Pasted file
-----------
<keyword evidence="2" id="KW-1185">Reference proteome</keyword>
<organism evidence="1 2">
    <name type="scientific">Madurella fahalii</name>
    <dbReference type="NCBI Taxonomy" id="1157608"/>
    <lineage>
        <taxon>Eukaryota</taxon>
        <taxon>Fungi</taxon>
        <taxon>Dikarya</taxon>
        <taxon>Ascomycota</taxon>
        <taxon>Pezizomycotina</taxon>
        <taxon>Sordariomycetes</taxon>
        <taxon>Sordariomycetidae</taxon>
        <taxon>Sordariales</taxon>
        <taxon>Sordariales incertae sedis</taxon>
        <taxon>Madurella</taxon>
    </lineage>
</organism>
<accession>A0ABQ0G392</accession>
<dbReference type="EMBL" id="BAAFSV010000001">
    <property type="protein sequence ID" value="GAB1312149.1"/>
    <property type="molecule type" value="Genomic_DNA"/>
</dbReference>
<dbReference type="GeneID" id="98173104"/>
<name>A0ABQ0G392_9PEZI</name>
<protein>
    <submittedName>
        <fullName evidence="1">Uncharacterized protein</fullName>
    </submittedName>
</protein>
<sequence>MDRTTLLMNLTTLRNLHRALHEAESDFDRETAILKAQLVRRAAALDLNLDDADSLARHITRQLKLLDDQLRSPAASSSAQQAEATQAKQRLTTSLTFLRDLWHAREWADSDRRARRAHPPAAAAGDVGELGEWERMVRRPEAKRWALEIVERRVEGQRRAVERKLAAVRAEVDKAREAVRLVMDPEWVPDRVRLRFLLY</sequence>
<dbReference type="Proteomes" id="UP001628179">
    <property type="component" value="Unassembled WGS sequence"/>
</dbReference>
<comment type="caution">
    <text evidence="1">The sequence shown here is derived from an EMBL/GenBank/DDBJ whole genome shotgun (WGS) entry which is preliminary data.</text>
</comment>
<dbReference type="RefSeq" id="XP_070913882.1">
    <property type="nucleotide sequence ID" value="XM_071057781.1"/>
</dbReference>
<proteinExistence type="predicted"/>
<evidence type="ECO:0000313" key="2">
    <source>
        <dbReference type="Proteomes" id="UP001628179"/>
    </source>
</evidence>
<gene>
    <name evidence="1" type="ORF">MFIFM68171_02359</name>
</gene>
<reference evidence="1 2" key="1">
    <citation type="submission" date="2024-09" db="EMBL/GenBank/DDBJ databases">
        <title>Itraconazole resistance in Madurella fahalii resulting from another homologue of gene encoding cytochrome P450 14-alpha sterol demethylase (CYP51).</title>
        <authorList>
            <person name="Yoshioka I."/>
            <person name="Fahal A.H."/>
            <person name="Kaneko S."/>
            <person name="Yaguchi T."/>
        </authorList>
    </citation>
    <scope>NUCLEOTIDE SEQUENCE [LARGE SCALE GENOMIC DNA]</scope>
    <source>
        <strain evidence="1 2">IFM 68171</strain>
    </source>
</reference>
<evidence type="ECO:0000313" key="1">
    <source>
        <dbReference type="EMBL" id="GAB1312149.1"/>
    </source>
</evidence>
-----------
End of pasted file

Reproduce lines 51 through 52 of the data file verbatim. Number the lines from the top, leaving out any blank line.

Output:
        <title>Itraconazole resistance in Madurella fahalii resulting from another homologue of gene encoding cytochrome P450 14-alpha sterol demethylase (CYP51).</title>
        <authorList>